The shale gas boom is a story not going away anytime soon, and for good reason. The supply of inexpensive natural gas-based feedstocks in North America is having a direct effect on the production of ethylene, the chemical building block for a number of plastics, including polyethylene (PE), according to IHS, a global source of critical information and insight.
"These new feedstocks are giving North American producers an advantageous, low-cost position compared to most of the global competition," said Nick Vafiadis, senior director, global polyolefins and plastics at IHS Chemical. "Those cost-advantages are providing these producers strong financial incentives to establish new facilities and to operate them at full capacity, but the implications for the market are quite disruptive, and the industry is evolving rapidly."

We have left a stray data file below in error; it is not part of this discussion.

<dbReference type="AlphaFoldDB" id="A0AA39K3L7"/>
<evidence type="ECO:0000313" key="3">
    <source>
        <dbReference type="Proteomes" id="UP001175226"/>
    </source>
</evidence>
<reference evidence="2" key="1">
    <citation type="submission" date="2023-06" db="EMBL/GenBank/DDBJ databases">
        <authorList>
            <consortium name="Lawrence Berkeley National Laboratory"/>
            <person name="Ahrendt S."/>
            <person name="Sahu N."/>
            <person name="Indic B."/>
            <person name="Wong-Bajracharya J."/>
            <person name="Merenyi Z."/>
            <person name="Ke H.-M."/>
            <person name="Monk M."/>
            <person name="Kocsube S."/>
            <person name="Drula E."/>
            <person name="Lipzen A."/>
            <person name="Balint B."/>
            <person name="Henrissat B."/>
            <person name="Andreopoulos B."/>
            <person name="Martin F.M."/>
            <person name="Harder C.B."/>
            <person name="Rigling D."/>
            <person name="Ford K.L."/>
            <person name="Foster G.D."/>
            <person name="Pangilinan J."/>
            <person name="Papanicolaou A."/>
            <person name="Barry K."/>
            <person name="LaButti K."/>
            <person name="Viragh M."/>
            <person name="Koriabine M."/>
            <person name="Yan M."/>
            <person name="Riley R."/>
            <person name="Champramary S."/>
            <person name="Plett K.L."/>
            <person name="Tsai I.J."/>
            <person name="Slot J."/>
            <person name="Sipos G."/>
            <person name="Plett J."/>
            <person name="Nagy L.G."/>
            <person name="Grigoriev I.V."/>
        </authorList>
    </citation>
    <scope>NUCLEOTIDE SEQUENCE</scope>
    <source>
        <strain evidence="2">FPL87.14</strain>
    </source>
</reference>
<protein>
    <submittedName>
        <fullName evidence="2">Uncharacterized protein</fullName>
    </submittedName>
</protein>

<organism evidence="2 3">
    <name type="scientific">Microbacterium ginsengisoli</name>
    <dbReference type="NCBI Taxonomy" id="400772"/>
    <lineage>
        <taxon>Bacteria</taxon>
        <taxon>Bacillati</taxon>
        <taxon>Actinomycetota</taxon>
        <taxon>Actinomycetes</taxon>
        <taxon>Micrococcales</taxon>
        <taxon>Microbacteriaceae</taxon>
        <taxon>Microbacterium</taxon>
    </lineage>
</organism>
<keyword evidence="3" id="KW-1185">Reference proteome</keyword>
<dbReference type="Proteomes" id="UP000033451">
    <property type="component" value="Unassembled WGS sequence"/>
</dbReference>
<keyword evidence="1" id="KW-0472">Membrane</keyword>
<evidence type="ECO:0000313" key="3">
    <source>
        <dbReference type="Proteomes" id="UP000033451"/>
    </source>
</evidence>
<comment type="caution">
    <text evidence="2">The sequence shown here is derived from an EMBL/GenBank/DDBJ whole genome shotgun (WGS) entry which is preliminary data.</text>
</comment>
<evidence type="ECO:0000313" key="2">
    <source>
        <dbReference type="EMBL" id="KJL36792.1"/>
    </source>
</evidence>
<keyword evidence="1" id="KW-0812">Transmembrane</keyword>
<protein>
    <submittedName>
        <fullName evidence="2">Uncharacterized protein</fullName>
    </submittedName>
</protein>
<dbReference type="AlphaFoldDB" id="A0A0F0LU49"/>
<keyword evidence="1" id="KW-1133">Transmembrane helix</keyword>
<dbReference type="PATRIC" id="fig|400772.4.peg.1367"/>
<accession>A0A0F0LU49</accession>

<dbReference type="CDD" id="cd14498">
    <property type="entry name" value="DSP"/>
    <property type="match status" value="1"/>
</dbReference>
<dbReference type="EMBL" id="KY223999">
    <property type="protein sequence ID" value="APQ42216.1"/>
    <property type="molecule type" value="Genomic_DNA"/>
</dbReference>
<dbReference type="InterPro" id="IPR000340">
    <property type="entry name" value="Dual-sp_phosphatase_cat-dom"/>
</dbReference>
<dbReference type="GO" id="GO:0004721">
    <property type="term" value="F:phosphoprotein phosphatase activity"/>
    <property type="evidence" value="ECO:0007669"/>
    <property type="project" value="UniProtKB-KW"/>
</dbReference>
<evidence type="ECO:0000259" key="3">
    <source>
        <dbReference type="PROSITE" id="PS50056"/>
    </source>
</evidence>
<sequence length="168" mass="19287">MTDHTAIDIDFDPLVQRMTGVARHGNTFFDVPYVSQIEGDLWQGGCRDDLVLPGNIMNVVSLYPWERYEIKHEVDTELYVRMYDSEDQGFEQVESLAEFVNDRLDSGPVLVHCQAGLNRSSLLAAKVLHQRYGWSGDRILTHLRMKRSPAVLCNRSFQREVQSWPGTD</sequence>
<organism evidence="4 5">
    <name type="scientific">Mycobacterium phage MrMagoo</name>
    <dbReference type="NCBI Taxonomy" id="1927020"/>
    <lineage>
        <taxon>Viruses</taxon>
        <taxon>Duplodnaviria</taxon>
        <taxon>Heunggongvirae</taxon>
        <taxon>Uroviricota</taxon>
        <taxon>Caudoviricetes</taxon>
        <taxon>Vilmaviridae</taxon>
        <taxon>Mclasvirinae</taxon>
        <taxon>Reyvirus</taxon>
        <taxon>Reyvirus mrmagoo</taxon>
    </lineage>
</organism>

"Part of the disruptive force goes back to the fact that since the cost of resin is the single largest expense for plastics producers, competing material makers are aggressively repositioning for North America's manufacturing renaissance," Vafiadis said, "while, at the same time, brand owners are re-examining both virgin materials and new composite options as sources for their production."